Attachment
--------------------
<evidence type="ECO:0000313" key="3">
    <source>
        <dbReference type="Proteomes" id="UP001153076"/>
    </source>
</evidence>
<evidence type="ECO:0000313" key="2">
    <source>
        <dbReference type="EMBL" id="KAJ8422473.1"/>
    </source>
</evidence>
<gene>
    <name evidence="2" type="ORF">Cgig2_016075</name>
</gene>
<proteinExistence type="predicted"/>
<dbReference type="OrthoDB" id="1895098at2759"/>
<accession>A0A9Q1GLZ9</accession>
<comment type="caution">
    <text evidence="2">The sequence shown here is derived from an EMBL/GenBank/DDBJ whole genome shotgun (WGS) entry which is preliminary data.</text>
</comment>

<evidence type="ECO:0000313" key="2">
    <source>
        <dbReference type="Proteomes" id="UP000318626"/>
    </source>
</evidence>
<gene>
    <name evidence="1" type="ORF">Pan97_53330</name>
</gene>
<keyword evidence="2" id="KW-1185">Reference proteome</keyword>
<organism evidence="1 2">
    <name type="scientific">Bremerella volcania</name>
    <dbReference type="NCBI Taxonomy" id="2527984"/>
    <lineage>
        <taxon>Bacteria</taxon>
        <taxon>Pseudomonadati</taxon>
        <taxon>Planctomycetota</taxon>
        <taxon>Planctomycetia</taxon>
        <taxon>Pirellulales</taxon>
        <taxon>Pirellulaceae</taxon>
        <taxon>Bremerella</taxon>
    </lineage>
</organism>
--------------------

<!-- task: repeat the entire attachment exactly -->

<evidence type="ECO:0000313" key="3">
    <source>
        <dbReference type="Proteomes" id="UP001153076"/>
    </source>
</evidence>
<evidence type="ECO:0000313" key="2">
    <source>
        <dbReference type="EMBL" id="KAJ8422473.1"/>
    </source>
</evidence>
<gene>
    <name evidence="2" type="ORF">Cgig2_016075</name>
</gene>
<proteinExistence type="predicted"/>
<dbReference type="OrthoDB" id="1895098at2759"/>
<accession>A0A9Q1GLZ9</accession>
<comment type="caution">
    <text evidence="2">The sequence shown here is derived from an EMBL/GenBank/DDBJ whole genome shotgun (WGS) entry which is preliminary data.</text>
</comment>

<evidence type="ECO:0000313" key="2">
    <source>
        <dbReference type="Proteomes" id="UP000318626"/>
    </source>
</evidence>
<gene>
    <name evidence="1" type="ORF">Pan97_53330</name>
</gene>
<keyword evidence="2" id="KW-1185">Reference proteome</keyword>
<organism evidence="1 2">
    <name type="scientific">Bremerella volcania</name>
    <dbReference type="NCBI Taxonomy" id="2527984"/>
    <lineage>
        <taxon>Bacteria</taxon>
        <taxon>Pseudomonadati</taxon>
        <taxon>Planctomycetota</taxon>
        <taxon>Planctomycetia</taxon>
        <taxon>Pirellulales</taxon>
        <taxon>Pirellulaceae</taxon>
        <taxon>Bremerella</taxon>
    </lineage>
</organism>